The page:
IB Chemistry - Gauck

Pre-IB Chemistry - Gauck

Class Rules/Expectations

1) Each student is expected to bring textbook, notebook, and a writing utensil to class each day

2) Each student is expected to arrive in class before the tardy bell rings, go to seat and get ready for class to begin

3) Each student is expected to raise hand and be recognized before speaking in class;  participation in class discussion is highly encouraged but only after being recognized

4) Each student is expected to follow the teacher's instructions the first time they are given and not dispute with the teacher in front of the class.  The student may discuss individually, after class, any problems/concerns they may have had with the instructions.

5) Each student is expected to stay in seat during entire class period unless given permission.  Standing near the door just prior to the bell will not be allowed.

6) Each student is expected to keep hands, feet, etc. to themselves and not disrupt others in the classroom with inappropriate comments/gestures.  Making fun of others will not be tolerated.

7) If for any reason a substitute is conducting the class, student behavior is expected to remain excellent.  Strong discipline will be issued upon teacher's return if bad behavior is reported by the substitute.

8) Homework is due at the beginning of the class in the designated area.  Late homework will be graded for partial credit.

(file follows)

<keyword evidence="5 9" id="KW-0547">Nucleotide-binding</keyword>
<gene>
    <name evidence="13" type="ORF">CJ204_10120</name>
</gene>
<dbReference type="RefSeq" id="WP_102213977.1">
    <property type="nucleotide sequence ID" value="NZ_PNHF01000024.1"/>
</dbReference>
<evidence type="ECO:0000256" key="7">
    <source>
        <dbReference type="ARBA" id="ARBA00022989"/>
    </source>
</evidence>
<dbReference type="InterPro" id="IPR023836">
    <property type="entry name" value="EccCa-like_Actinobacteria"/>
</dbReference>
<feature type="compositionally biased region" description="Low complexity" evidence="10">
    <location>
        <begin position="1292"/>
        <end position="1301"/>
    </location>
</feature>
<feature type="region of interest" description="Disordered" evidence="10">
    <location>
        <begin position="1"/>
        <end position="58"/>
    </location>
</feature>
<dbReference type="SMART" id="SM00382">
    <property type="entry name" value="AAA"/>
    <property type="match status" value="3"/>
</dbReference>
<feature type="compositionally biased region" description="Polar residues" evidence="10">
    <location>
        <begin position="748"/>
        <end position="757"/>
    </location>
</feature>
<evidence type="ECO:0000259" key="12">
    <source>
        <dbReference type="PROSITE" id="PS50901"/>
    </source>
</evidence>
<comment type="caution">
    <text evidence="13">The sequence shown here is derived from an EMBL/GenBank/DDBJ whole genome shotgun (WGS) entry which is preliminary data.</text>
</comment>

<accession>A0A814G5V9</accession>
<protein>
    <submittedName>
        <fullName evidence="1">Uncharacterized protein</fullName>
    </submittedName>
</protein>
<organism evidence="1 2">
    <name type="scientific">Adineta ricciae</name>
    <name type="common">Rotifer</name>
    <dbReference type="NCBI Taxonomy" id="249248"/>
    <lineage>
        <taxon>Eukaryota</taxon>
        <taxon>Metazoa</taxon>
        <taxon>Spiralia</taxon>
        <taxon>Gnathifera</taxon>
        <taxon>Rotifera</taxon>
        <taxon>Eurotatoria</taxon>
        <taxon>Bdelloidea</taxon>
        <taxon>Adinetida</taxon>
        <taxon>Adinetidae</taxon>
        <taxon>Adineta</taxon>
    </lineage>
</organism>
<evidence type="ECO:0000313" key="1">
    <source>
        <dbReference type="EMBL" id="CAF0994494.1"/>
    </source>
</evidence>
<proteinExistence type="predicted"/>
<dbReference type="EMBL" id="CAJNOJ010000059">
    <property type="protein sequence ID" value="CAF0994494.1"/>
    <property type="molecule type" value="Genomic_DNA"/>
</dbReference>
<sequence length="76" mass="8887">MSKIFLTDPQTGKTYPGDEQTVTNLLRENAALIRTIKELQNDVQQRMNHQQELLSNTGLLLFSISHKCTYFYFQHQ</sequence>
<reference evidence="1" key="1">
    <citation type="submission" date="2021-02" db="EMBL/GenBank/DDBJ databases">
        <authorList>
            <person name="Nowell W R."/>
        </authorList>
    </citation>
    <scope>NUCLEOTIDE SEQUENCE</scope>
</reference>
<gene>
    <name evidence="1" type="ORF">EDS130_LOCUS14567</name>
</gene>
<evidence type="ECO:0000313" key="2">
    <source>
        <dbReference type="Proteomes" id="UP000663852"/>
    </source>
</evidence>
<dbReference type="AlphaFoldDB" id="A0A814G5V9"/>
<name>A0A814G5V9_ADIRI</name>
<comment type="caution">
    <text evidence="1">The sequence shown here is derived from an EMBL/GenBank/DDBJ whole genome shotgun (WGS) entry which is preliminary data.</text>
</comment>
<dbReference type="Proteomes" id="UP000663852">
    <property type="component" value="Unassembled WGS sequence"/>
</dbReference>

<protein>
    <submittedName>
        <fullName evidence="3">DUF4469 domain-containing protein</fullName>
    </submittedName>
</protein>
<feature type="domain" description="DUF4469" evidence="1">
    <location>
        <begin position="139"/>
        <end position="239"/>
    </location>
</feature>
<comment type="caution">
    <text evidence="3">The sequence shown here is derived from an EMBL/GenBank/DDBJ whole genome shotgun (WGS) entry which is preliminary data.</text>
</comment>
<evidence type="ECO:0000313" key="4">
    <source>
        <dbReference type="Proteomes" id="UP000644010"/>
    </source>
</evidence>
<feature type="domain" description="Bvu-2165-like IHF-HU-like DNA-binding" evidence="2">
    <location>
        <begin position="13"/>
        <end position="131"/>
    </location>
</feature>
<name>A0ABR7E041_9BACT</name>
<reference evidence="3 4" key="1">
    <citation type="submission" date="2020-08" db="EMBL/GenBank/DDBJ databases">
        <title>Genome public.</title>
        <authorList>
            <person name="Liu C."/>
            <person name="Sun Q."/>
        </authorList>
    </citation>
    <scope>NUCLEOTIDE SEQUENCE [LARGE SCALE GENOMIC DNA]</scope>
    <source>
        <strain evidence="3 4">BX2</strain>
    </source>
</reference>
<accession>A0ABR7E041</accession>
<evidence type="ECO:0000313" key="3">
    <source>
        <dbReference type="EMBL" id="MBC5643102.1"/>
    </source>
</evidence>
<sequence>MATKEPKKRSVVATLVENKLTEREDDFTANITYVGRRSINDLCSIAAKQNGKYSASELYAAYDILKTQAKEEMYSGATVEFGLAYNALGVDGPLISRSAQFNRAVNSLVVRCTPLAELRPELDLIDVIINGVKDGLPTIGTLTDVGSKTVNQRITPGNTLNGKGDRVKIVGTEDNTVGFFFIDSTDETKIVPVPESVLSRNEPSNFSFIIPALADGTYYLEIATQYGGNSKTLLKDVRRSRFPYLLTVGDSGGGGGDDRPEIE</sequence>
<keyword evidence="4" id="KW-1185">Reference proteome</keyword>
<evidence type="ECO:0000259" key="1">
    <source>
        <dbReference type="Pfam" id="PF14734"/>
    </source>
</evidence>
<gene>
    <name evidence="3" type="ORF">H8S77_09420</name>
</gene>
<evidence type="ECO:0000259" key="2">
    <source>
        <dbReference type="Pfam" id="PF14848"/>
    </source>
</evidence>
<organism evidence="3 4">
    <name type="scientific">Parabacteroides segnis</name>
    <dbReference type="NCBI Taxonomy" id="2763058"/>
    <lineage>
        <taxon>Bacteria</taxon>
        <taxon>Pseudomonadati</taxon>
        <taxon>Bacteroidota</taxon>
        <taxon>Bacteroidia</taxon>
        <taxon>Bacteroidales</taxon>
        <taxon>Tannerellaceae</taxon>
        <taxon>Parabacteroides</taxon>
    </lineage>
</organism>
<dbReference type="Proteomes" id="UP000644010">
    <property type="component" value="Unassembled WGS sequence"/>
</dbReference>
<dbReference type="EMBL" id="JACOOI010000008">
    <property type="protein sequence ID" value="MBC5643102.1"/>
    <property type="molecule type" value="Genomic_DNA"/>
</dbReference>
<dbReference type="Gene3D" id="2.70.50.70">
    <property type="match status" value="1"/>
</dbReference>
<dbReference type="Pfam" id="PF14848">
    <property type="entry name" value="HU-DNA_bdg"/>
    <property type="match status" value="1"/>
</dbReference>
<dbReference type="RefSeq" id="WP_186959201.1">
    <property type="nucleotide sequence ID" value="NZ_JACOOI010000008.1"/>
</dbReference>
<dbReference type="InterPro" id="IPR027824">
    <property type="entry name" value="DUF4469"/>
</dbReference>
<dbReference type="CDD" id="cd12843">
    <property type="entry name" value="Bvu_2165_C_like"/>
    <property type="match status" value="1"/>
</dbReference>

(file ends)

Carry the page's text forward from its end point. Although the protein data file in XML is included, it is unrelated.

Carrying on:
9) Students are expected to behave in an ethical and honest manner at all times Cheating (copying HW, cheating on tests/quizzes) will result in severe discipline.

10) Food and drink will not be permitted in the classroom (except water).


Pre-IB chemistry Course Topics (tentative order)

Salem City Schools has asked teachers to identify ILO's (Intended Learner Outcomes).  Please find listed below the ILO's for pre-IB Chemistry

ILO #1 (chapter 1)

1)      Calculating significant figures

2)      Lab design and scientific method and percent error

3)      Metric/standard conversions and dimensional analysis

4)      Parts of a chemical reaction

5)      Phase changes

ILO #2 (chapter 2)

1)      Temperature conversions

2)      Separation techniques

3)      Physical vs chemical changes

ILO #3 (chapter 3)

1)      Parts of an atom and atomic theory

2)      Percent composition

3)      Identifying number of subatomic particles

4)      Scientists’ contributions to atomic theory

ILO #4 (chapters 4 & 24)

1)      Electron configuration

2)      Half-life problems

3)      Electromagnetic spectrum

4)      Drawing atoms and their subatomic particles

ILO #5  (chapters 5 & 6)

1)      Scientists’ contribution to periodic table development

2)      Trends of the periodic table (IE, EN, AR)

3)      Groups vs families and valence electrons

4)      Properties of metals/nonmetals/metalloids

ILO# 6 (chapter 7)

1)      Naming ionic, molecular, and transition compounds

2)      Acids vs bases and their properties

3)      Identifying number of atoms/elements in a compound

4)      Lewis dot structures

ILO# 7 (chapter 8)

1)      Drawing molecular compounds using valence electrons

2)      Identifying polar and nonpolar molecules and relate to solubility

3)      Molecular geometry (shapes, angles, polarity, bond angle)

ILO #8 (chapter 9)

1)      Identifying types of reactions

2)      Completing and balancing reactions

3)      Conservation of mass

ILO #9 (chapters 10 & 11)

1)      Stoichiometric calculations

2)      Gram – mole – mole – gram conversions

3)      Liter – mole – mole – liter conversions

4)      Empirical/molecular formula calculations